polish derived from pursuit of the old classical course, and regard themselves as examples—a comfortable frame of mind, truly. Evidently mental culture and mental refinement are synonymous terms to most of those who use the former term, but this is not sufficient; mere refinement must not be all, there must be strength in addition. The all-important culture studies are those which make also for robustness, which enable a man to see broadly, to make inductions safely and to tell to others clearly what he wishes to communicate. Such studies are taught now as never before and with them are taught, also as never before, other studies which make mostly for refinement. A boy entering college to-day must have better acquaintance with history and English literature than had seniors in most of our colleges fifty years ago. Long steps have been taken by several of our States toward making law and medicine actually, instead of nominally, learned professions. Men must have some education before entering upon professional study.
Similarly, the significance of 'literature' must be made definite; it changes with the times. Medieval literature consisted almost wholly of treatises upon harmless topics—such as involved no danger of dispute with church authorities; after the revival of learning, literature was based chiefly upon the newly revealed classics of Greece and Rome; still later, historical disquisitions and philosophical discussions in various forms made up the mass—in each period, that mass concerned matters then most widely interesting. The survivors of each preceding period must have chanted jeremiads over the intellectual decline. In our age, those who love the poem, the essay, the drama, the polished novel and philosophical history, written with a purpose, do find themselves lost. They cannot see good in the development of a new literature, embracing philosophy, archeology, sociology, the natural sciences—a strong literature, often as polished as the old, and showing on the whole a virility unknown even fifty years ago. It reflects the spirit of the age, it is truthful, accurate, honest.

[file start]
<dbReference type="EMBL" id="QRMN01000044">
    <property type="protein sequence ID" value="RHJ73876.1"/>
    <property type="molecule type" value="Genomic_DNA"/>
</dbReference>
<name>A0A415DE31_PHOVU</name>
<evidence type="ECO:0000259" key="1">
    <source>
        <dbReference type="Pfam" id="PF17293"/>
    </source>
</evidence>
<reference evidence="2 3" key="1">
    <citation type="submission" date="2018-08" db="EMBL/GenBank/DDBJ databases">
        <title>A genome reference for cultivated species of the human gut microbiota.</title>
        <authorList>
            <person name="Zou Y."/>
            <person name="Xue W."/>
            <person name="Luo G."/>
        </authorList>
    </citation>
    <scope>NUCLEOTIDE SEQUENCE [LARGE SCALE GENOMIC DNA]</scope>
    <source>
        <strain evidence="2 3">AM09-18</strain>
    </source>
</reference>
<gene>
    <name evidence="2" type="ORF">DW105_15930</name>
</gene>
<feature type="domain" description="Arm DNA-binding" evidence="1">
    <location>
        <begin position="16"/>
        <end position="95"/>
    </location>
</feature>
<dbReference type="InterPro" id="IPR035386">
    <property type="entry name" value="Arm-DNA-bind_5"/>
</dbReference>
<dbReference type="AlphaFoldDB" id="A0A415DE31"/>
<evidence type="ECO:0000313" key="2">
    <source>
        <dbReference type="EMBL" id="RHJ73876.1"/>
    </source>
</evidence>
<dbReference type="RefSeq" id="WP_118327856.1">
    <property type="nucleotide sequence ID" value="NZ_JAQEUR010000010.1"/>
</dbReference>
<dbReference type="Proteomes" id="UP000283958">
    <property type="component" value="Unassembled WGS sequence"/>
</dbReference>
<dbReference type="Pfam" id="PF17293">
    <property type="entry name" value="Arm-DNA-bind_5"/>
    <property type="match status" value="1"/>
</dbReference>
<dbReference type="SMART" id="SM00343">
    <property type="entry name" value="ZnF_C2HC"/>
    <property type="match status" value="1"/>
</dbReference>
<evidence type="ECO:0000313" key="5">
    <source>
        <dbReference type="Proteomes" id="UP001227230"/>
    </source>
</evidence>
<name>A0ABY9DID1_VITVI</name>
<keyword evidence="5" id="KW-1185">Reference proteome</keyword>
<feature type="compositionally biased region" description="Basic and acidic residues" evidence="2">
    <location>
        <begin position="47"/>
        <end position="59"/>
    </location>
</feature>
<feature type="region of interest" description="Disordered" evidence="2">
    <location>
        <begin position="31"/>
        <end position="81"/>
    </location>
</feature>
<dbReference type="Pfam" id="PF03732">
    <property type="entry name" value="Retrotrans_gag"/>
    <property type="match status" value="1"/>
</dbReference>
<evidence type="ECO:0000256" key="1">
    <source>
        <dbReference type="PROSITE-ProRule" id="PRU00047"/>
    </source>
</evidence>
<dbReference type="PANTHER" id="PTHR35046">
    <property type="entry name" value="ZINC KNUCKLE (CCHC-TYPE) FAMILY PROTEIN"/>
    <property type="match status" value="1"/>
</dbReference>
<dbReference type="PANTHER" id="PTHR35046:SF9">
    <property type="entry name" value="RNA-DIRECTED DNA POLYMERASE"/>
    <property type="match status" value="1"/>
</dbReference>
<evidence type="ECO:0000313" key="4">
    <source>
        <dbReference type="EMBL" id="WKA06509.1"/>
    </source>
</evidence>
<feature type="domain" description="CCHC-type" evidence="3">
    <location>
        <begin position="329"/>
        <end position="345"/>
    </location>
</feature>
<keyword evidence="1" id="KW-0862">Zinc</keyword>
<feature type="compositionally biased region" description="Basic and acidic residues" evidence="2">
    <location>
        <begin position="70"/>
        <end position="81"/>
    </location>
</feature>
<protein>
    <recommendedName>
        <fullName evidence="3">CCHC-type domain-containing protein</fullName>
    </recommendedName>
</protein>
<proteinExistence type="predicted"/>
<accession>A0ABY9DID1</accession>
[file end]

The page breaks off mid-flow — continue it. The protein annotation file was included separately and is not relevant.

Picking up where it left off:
And this brings us to the essence of the whole matter. Stripped of all incidentals, the assertion is that, neglecting mental culture, we have been led to neglect man's higher interests; we have fallen into a slough where everything is subordinated to gain and the rights of man are not regarded; a grasping selfishness brings about combinations in manufacturing interests and makes possible the accumulation of vast fortunes; a base 'commercialism' pervades all society; the body politic is corrupt and honesty has well-nigh disappeared.
The charge that mental culture has been neglected has been considered; it is not true. The other charges remain.
For one hundred years the civilized world has been undergoing repeated transitions. At the beginning of the nineteenth century men lived in quiet; there was no haste. With unfavorable wind, a sloop